«SKILLS MISMATCH IN LATVIAN MANUFACTURING SECTOR Authors: Ilze Zumente and Kārlis Putriņš ISSN 1691-4643 ISBN 978-9984-842-28-8 November 2011 Riga ...»
The evaluation of the concrete skill possession has been asked from the people surveyed in the range between 1 and 5. It can be noticed that the self evaluation results are rather high, thus there is a reason to believe that overconfidence bias is present in the sample. Similar problems have been addressed also by Allen and van der Velden (2001), who in their research argue that although some of the respondents may suffer from overconfidence bias on average the results should be fairly true.
Figure 9 Skill dispersion between employers and employees according to concrete skills, created by authors From the graph above it can be seen that the skills that are underprovided by the employees are responsibility, technical knowledge and problem solving abilities. When testing for the mean difference significance, the differences are found to be significant at 95% (see appendix 9). The particular skills have been often mentioned by the industry professionals as the ones mostly lacking, which supports the results from the sample (Troicis, personal Ilze Zumente and Kārlis Putriņš 26 communication, December 2010). Responsibility and problem solving skills can be more attributed to the personalities of employees and support the argument by Sloka (2007), who concluded that employees are often not psychologically ready to start working after school or vocational school graduation. The difference in the demand and supply for technical skills is more related to the specific technical education before the work and has been stressed and is supported by the interviews with vocational schools’ representatives interviewed. Kaspars Troicis (vocational school “Buts”) and Ilgonis Ruņģis (3rd Vocational School of Riga) expressed their concern about the old-fashioned technologies available in the educational institutions and their incompatibility with the real-life technique. Moreover, they have expressed the gap in the communication between employers and vocational school representatives, which results in a situation, when it is not clear for the educational party particularly which technical skills and to what extent are demanded by the employers in the labor market (Ruņģis, personal communication, January 2011).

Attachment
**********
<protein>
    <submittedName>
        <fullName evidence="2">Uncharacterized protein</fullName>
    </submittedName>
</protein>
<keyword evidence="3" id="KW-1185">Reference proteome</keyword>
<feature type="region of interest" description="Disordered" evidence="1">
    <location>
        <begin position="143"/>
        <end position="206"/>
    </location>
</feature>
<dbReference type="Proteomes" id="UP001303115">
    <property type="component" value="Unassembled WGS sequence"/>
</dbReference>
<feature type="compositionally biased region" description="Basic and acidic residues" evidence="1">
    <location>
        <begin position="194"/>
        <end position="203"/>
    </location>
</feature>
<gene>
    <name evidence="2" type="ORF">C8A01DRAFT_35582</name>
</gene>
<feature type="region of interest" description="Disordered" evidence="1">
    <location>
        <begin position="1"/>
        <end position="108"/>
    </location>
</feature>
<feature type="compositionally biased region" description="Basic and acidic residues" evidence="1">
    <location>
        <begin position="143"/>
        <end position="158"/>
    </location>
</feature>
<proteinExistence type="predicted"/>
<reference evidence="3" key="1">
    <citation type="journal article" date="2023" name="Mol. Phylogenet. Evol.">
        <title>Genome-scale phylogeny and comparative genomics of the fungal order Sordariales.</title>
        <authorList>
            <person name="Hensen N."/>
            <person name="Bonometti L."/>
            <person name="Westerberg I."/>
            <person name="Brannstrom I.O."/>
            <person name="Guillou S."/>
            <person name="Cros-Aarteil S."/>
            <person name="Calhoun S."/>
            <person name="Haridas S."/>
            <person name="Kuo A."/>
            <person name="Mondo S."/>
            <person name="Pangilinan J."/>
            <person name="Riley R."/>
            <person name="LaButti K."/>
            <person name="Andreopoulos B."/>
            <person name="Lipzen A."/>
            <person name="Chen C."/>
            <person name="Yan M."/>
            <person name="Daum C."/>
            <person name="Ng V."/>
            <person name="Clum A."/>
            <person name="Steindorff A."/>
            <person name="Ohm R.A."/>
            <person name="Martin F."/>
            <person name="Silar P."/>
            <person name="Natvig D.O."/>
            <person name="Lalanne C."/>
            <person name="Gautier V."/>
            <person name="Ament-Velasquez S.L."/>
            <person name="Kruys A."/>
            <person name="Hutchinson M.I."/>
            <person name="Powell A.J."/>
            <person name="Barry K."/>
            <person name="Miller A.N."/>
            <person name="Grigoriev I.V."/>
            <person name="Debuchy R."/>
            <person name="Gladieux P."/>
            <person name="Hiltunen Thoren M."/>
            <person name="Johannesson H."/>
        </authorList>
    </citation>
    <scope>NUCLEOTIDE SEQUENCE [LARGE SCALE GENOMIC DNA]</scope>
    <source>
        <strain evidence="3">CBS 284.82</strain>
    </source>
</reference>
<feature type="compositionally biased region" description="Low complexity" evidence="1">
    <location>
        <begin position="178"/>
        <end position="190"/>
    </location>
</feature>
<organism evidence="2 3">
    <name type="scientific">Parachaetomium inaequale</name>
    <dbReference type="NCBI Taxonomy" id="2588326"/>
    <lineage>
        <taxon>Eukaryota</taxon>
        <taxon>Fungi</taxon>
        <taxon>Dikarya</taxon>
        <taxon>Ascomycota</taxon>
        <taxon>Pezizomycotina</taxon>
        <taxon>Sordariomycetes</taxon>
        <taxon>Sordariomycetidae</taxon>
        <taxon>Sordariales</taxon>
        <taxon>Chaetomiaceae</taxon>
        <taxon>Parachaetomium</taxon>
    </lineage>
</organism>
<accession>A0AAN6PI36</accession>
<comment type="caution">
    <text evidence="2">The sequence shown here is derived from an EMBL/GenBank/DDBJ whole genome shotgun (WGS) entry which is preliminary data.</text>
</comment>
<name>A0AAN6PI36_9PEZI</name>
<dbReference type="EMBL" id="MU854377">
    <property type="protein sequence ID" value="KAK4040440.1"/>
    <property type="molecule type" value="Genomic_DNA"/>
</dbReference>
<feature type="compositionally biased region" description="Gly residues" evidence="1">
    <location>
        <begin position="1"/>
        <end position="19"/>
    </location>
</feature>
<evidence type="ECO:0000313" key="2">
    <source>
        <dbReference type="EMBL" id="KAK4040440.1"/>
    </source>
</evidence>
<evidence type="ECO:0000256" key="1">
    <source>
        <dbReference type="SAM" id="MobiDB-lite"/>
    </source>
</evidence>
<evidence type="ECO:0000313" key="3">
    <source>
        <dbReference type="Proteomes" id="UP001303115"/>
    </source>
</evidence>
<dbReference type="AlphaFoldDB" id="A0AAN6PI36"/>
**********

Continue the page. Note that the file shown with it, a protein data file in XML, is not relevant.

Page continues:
It should also be noted that Latvian language skills are slightly underprovided, while Russian skills are significantly overprovided by the labor force. The result for Russian language skills difference is significant at 99%. The situation about the language knowledge is mostly the heritage from the recent history of the country and is mostly attributable to the older workers, who seem to prefer and master Russian over Latvian language. Among the younger employees, Russian is mastered at much lower level, which corresponds to the actual situation in the country, when less and less younger people speak Russian.